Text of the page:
GEGN672. ADVANCED GEOTECHNICS. 3.0 Semester Hrs.

Practical analysis and application of techniques in weak rock engineering, ground-water control in construction, fluvial stabilization and control, earthquake hazard assessment, engineering geology in construction, engineering geology in dam investigation, and other current topics in geotechnics practice. Prerequisite: GEGN468, CEEN312, CEEN312L and MNGN321. 3 hours lecture; 3 semester hours. Offered alternate years.

GEGN673. ADVANCED GEOLOGICAL ENGINEERING DESIGN. 3.0 Semester Hrs.

(II) Application of geological principles and analytical techniques to solve complex engineering problems related to geology, such as mitigation of natural hazards, stabilization of earth materials, and optimization of construction options. Design tools to be covered will include problem solving techniques, optimization, reliability, maintainability, and economic analysis. Students will complete independent and group design projects, as well as a case analysis of a design failure. 3 hours lecture; 3 semester hours. Offered alternate years.

GEGN681. VADOSE ZONE HYDROLOGY. 3.0 Semester Hrs.

(II) Study of the physics of unsaturated groundwater flow and contaminant transport. Fundamental processes and data collection methods will be presented. The emphasis will be on analytic solutions to the unsaturated flow equations and analysis of field data. Application to non-miscible fluids, such as gasoline, will be made. The fate of leaks from underground tanks will be analyzed. Prerequisites: GEGN467 or equivalent; Math through Differential Equations. 3 hours lecture; 3 semester hours.

GEGN682. FLOW AND TRANSPORT IN FRACTURED ROCK. 3.0 Semester Hrs.

(I) Explores the application of hydrologic and engineering principles to flow and transport in fractured rock. Emphasis is on analysis of field data and the differences between flow and transport in porous media and fractured rock. Teams work together throughout the semester to solve problems using field data, collect and analyze field data, and do independent research in flow and transport in fractured rock. Prerequisites: GEGN581. 3 hours lecture; 3 credit hours. Offered alternate years.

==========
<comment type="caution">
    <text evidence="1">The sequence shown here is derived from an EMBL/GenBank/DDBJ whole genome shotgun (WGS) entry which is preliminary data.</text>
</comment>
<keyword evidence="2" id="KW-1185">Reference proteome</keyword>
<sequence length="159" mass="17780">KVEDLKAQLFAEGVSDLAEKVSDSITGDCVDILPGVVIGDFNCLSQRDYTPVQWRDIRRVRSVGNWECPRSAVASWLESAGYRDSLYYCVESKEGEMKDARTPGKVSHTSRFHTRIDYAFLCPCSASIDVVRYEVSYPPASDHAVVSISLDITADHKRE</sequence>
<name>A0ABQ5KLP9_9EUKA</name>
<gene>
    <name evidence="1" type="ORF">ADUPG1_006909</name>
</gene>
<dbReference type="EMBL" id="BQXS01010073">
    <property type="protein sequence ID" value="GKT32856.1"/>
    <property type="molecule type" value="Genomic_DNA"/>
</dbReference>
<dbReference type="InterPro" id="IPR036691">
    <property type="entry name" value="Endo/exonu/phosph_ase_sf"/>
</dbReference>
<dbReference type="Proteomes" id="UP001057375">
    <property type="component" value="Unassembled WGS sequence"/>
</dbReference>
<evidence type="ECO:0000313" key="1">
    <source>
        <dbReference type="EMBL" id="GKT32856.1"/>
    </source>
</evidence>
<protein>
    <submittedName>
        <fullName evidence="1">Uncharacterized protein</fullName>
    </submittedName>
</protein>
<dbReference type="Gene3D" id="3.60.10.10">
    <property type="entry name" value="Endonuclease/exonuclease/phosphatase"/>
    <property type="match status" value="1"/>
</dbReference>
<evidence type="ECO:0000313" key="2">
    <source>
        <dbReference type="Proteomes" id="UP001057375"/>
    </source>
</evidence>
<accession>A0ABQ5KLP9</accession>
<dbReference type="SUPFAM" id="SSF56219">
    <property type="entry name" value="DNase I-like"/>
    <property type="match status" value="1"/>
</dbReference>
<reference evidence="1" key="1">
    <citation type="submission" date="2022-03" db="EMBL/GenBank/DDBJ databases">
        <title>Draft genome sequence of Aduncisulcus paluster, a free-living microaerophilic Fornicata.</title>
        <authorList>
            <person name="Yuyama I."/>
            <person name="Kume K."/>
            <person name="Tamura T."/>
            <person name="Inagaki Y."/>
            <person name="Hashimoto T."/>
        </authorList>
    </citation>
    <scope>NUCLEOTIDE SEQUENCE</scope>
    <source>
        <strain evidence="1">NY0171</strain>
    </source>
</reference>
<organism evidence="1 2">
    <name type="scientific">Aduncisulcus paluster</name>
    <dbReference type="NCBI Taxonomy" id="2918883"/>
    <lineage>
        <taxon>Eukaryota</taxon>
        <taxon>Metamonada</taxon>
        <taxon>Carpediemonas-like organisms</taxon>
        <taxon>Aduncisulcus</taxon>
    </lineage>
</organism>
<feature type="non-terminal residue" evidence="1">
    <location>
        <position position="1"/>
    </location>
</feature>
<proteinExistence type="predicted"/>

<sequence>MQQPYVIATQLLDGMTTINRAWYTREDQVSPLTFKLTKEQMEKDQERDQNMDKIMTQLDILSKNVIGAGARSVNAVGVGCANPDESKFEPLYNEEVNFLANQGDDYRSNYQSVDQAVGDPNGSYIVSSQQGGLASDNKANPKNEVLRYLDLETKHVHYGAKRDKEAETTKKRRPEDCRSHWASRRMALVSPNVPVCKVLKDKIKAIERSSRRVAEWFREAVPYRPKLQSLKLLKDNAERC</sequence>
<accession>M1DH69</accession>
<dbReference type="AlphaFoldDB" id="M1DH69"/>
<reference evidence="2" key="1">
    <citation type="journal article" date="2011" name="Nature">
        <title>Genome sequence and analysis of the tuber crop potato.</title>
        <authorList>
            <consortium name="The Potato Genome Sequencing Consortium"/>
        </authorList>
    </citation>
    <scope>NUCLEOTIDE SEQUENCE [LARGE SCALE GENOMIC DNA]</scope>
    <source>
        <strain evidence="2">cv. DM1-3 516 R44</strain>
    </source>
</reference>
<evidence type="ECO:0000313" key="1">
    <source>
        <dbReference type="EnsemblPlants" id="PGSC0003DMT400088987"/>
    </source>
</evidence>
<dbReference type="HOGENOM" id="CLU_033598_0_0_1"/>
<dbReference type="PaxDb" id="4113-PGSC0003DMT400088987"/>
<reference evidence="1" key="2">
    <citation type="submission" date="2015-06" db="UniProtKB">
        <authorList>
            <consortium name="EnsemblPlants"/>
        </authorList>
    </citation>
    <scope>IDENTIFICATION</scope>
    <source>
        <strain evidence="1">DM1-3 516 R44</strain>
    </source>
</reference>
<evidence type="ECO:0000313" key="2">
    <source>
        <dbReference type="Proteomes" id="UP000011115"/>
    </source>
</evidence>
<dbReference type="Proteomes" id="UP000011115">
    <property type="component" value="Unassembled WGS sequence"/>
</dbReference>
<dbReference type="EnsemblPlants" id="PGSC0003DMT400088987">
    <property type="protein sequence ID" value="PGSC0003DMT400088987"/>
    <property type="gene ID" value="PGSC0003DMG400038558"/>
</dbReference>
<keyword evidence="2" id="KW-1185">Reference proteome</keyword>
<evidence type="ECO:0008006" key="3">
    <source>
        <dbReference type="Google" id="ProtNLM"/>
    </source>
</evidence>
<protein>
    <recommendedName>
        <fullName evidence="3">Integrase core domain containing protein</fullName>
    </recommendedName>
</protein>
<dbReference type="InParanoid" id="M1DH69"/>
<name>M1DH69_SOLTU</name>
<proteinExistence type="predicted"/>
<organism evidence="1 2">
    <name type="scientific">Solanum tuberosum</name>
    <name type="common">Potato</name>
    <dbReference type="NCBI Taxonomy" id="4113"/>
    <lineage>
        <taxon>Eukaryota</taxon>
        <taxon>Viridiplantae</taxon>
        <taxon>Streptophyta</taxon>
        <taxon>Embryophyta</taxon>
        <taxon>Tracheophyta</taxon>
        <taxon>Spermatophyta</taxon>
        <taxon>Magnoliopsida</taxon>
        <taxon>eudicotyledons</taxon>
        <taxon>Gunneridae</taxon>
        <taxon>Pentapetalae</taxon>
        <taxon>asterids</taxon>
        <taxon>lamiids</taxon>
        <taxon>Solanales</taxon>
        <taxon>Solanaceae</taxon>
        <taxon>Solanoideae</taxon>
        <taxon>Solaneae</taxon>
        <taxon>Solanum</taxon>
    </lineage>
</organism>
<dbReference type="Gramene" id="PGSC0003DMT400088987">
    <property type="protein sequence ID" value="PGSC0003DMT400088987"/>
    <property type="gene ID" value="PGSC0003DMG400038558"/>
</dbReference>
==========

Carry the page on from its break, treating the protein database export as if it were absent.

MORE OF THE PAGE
GEGN683. ADVANCED GROUND WATER MODELING. 3.0 Semester Hrs.

(II) Flow and solute transport modeling including: 1) advanced analytical modeling methods; 2) finite elements, random-walk, and method of characteristics numerical methods; 3) discussion of alternative computer codes for modeling and presentation of the essential features of a number of codes; 4) study of selection of appropriate computer codes for specific modeling problems; 5) application of models to ground water problems; and 6) study of completed modeling projects through literature review, reading and discussion. Prerequisite: GEGN509/CHGC509 or GEGN583. 2 hours lecture, 3 hours lab; 3 semester hours.

GEGN698. SPECIAL TOPICS. 6.0 Semester Hrs.

(I, II, S) Pilot course or special topics course. Topics chosen from special interests of instructor(s) and student(s). Usually the course is offered only once, but no more than twice for the same course content. Prerequisite: none. Variable credit: 0 to 6 credit hours. Repeatable for credit under different titles.

GEGN699. INDEPENDENT STUDY IN ENGINEERING GEOLOGY OR ENGINEERING HYDROGEOLOGY. 0.5-6 Semester Hr.

(I, II, S) Individual research or special problem projects supervised by a faculty member, also, when a student and instructor agree on a subject matter, content, and credit hours. Prerequisite: ?Independent Study? form must be completed and submitted to the Registrar. Variable credit: 0.5 to 6 credit hours. Repeatable for credit under different topics/experience and maximums vary by department. Contact the Department for credit limits toward the degree.

GEGN707. GRADUATE THESIS / DISSERTATION RESEARCH CREDIT. 1-15 Semester Hr.

(I, II, S) Research credit hours required for completion of a Masters-level thesis or Doctoral dissertation. Research must be carried out under the direct supervision of the student's faculty advisor. Variable class and semester hours. Repeatable for credit.